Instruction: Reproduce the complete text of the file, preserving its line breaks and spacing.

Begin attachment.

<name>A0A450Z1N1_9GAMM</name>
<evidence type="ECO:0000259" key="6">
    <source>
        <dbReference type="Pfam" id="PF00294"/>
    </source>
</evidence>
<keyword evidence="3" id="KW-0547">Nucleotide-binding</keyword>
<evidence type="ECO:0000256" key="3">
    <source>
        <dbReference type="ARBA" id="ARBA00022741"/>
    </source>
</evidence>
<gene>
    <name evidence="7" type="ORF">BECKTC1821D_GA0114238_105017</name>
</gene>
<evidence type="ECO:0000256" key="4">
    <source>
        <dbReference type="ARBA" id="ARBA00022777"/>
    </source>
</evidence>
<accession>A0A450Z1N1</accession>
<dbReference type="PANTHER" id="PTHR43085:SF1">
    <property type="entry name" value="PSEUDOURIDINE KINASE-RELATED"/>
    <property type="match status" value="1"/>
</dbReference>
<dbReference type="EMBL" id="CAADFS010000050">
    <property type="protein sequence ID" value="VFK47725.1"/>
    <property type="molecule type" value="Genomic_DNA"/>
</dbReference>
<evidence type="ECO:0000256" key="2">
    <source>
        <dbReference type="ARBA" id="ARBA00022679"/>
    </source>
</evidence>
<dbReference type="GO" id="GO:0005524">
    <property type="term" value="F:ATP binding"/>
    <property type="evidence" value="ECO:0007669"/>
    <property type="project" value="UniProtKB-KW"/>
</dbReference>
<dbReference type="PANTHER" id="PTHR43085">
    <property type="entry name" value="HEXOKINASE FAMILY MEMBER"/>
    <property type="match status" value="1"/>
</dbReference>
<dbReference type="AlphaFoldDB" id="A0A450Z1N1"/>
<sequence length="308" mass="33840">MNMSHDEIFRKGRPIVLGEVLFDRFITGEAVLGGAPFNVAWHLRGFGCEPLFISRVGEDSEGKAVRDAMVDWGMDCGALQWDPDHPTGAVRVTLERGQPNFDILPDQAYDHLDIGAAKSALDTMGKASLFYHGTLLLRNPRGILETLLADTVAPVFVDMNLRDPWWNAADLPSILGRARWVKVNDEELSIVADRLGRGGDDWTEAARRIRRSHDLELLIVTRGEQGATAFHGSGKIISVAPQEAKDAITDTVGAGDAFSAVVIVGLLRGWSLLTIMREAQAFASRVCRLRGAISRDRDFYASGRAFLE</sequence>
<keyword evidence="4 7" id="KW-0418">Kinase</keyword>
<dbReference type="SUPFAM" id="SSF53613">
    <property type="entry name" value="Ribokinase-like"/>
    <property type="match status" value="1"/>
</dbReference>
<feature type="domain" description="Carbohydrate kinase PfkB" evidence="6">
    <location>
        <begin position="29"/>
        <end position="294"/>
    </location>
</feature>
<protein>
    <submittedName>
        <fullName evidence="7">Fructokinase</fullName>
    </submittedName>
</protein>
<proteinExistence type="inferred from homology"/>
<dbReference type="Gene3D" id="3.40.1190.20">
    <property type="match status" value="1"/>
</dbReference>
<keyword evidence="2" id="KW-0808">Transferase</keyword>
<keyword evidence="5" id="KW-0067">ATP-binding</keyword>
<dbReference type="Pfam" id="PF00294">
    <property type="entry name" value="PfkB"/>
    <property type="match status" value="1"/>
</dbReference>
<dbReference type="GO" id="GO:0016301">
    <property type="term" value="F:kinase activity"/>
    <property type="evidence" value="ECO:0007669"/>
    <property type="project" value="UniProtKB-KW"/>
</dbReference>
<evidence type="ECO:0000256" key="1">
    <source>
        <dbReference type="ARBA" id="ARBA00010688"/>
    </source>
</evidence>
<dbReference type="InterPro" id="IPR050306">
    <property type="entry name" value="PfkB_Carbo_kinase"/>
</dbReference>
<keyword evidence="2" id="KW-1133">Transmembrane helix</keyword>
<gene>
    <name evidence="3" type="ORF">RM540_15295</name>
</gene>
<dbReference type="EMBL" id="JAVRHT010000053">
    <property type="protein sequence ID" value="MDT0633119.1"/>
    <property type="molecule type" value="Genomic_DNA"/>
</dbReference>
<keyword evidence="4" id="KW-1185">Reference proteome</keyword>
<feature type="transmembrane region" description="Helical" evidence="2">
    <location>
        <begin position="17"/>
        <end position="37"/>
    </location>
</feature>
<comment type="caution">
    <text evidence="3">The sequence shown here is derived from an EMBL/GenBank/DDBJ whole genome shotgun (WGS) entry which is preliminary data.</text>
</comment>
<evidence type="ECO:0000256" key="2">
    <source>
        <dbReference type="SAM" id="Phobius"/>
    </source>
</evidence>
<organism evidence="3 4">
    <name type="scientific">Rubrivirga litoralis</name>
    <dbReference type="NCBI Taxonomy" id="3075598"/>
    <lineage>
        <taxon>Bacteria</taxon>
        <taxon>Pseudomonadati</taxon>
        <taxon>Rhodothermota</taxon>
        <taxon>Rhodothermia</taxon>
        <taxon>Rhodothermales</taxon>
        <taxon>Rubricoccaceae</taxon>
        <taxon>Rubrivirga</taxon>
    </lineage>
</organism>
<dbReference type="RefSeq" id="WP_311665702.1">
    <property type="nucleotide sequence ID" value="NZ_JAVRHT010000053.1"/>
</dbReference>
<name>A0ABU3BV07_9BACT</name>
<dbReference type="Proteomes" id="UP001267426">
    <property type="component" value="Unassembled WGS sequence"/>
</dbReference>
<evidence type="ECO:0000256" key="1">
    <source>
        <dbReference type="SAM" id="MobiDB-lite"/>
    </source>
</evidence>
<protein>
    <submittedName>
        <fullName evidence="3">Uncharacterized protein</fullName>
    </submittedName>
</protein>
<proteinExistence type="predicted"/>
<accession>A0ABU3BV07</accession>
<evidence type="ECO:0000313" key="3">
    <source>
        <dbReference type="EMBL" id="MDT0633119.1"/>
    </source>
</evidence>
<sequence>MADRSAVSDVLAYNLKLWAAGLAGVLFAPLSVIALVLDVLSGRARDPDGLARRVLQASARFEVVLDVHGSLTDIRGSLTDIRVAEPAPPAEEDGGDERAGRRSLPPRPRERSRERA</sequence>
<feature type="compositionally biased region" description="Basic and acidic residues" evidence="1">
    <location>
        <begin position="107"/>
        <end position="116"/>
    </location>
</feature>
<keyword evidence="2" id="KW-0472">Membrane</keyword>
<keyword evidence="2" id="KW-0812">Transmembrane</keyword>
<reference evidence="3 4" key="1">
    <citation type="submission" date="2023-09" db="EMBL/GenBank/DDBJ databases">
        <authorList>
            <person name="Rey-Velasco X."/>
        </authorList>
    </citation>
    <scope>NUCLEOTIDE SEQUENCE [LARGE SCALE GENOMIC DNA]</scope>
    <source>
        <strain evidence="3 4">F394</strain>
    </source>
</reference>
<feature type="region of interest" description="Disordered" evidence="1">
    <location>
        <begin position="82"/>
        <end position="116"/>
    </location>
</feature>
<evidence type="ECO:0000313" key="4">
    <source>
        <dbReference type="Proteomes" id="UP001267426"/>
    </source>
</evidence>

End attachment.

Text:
<name>A0A450Z1N1_9GAMM</name>
<evidence type="ECO:0000259" key="6">
    <source>
        <dbReference type="Pfam" id="PF00294"/>
    </source>
</evidence>
<keyword evidence="3" id="KW-0547">Nucleotide-binding</keyword>
<evidence type="ECO:0000256" key="3">
    <source>
        <dbReference type="ARBA" id="ARBA00022741"/>
    </source>
</evidence>
<gene>
    <name evidence="7" type="ORF">BECKTC1821D_GA0114238_105017</name>
</gene>
<evidence type="ECO:0000256" key="4">
    <source>
        <dbReference type="ARBA" id="ARBA00022777"/>
    </source>
</evidence>
<accession>A0A450Z1N1</accession>
<dbReference type="PANTHER" id="PTHR43085:SF1">
    <property type="entry name" value="PSEUDOURIDINE KINASE-RELATED"/>
    <property type="match status" value="1"/>
</dbReference>
<dbReference type="EMBL" id="CAADFS010000050">
    <property type="protein sequence ID" value="VFK47725.1"/>
    <property type="molecule type" value="Genomic_DNA"/>
</dbReference>
<evidence type="ECO:0000256" key="2">
    <source>
        <dbReference type="ARBA" id="ARBA00022679"/>
    </source>
</evidence>
<dbReference type="GO" id="GO:0005524">
    <property type="term" value="F:ATP binding"/>
    <property type="evidence" value="ECO:0007669"/>
    <property type="project" value="UniProtKB-KW"/>
</dbReference>
<dbReference type="PANTHER" id="PTHR43085">
    <property type="entry name" value="HEXOKINASE FAMILY MEMBER"/>
    <property type="match status" value="1"/>
</dbReference>
<dbReference type="AlphaFoldDB" id="A0A450Z1N1"/>
<sequence length="308" mass="33840">MNMSHDEIFRKGRPIVLGEVLFDRFITGEAVLGGAPFNVAWHLRGFGCEPLFISRVGEDSEGKAVRDAMVDWGMDCGALQWDPDHPTGAVRVTLERGQPNFDILPDQAYDHLDIGAAKSALDTMGKASLFYHGTLLLRNPRGILETLLADTVAPVFVDMNLRDPWWNAADLPSILGRARWVKVNDEELSIVADRLGRGGDDWTEAARRIRRSHDLELLIVTRGEQGATAFHGSGKIISVAPQEAKDAITDTVGAGDAFSAVVIVGLLRGWSLLTIMREAQAFASRVCRLRGAISRDRDFYASGRAFLE</sequence>
<keyword evidence="4 7" id="KW-0418">Kinase</keyword>
<dbReference type="SUPFAM" id="SSF53613">
    <property type="entry name" value="Ribokinase-like"/>
    <property type="match status" value="1"/>
</dbReference>
<feature type="domain" description="Carbohydrate kinase PfkB" evidence="6">
    <location>
        <begin position="29"/>
        <end position="294"/>
    </location>
</feature>
<protein>
    <submittedName>
        <fullName evidence="7">Fructokinase</fullName>
    </submittedName>
</protein>
<proteinExistence type="inferred from homology"/>
<dbReference type="Gene3D" id="3.40.1190.20">
    <property type="match status" value="1"/>
</dbReference>
<keyword evidence="2" id="KW-0808">Transferase</keyword>
<keyword evidence="5" id="KW-0067">ATP-binding</keyword>
<dbReference type="Pfam" id="PF00294">
    <property type="entry name" value="PfkB"/>
    <property type="match status" value="1"/>
</dbReference>
<dbReference type="GO" id="GO:0016301">
    <property type="term" value="F:kinase activity"/>
    <property type="evidence" value="ECO:0007669"/>
    <property type="project" value="UniProtKB-KW"/>
</dbReference>
<evidence type="ECO:0000256" key="1">
    <source>
        <dbReference type="ARBA" id="ARBA00010688"/>
    </source>
</evidence>
<dbReference type="InterPro" id="IPR050306">
    <property type="entry name" value="PfkB_Carbo_kinase"/>
</dbReference>
<keyword evidence="2" id="KW-1133">Transmembrane helix</keyword>
<gene>
    <name evidence="3" type="ORF">RM540_15295</name>
</gene>
<dbReference type="EMBL" id="JAVRHT010000053">
    <property type="protein sequence ID" value="MDT0633119.1"/>
    <property type="molecule type" value="Genomic_DNA"/>
</dbReference>
<keyword evidence="4" id="KW-1185">Reference proteome</keyword>
<feature type="transmembrane region" description="Helical" evidence="2">
    <location>
        <begin position="17"/>
        <end position="37"/>
    </location>
</feature>
<comment type="caution">
    <text evidence="3">The sequence shown here is derived from an EMBL/GenBank/DDBJ whole genome shotgun (WGS) entry which is preliminary data.</text>
</comment>
<evidence type="ECO:0000256" key="2">
    <source>
        <dbReference type="SAM" id="Phobius"/>
    </source>
</evidence>
<organism evidence="3 4">
    <name type="scientific">Rubrivirga litoralis</name>
    <dbReference type="NCBI Taxonomy" id="3075598"/>
    <lineage>
        <taxon>Bacteria</taxon>
        <taxon>Pseudomonadati</taxon>
        <taxon>Rhodothermota</taxon>
        <taxon>Rhodothermia</taxon>
        <taxon>Rhodothermales</taxon>
        <taxon>Rubricoccaceae</taxon>
        <taxon>Rubrivirga</taxon>
    </lineage>
</organism>
<dbReference type="RefSeq" id="WP_311665702.1">
    <property type="nucleotide sequence ID" value="NZ_JAVRHT010000053.1"/>
</dbReference>
<name>A0ABU3BV07_9BACT</name>
<dbReference type="Proteomes" id="UP001267426">
    <property type="component" value="Unassembled WGS sequence"/>
</dbReference>
<evidence type="ECO:0000256" key="1">
    <source>
        <dbReference type="SAM" id="MobiDB-lite"/>
    </source>
</evidence>
<protein>
    <submittedName>
        <fullName evidence="3">Uncharacterized protein</fullName>
    </submittedName>
</protein>
<proteinExistence type="predicted"/>
<accession>A0ABU3BV07</accession>
<evidence type="ECO:0000313" key="3">
    <source>
        <dbReference type="EMBL" id="MDT0633119.1"/>
    </source>
</evidence>
<sequence>MADRSAVSDVLAYNLKLWAAGLAGVLFAPLSVIALVLDVLSGRARDPDGLARRVLQASARFEVVLDVHGSLTDIRGSLTDIRVAEPAPPAEEDGGDERAGRRSLPPRPRERSRERA</sequence>
<feature type="compositionally biased region" description="Basic and acidic residues" evidence="1">
    <location>
        <begin position="107"/>
        <end position="116"/>
    </location>
</feature>
<keyword evidence="2" id="KW-0472">Membrane</keyword>
<keyword evidence="2" id="KW-0812">Transmembrane</keyword>
<reference evidence="3 4" key="1">
    <citation type="submission" date="2023-09" db="EMBL/GenBank/DDBJ databases">
        <authorList>
            <person name="Rey-Velasco X."/>
        </authorList>
    </citation>
    <scope>NUCLEOTIDE SEQUENCE [LARGE SCALE GENOMIC DNA]</scope>
    <source>
        <strain evidence="3 4">F394</strain>
    </source>
</reference>
<feature type="region of interest" description="Disordered" evidence="1">
    <location>
        <begin position="82"/>
        <end position="116"/>
    </location>
</feature>
<evidence type="ECO:0000313" key="4">
    <source>
        <dbReference type="Proteomes" id="UP001267426"/>
    </source>
</evidence>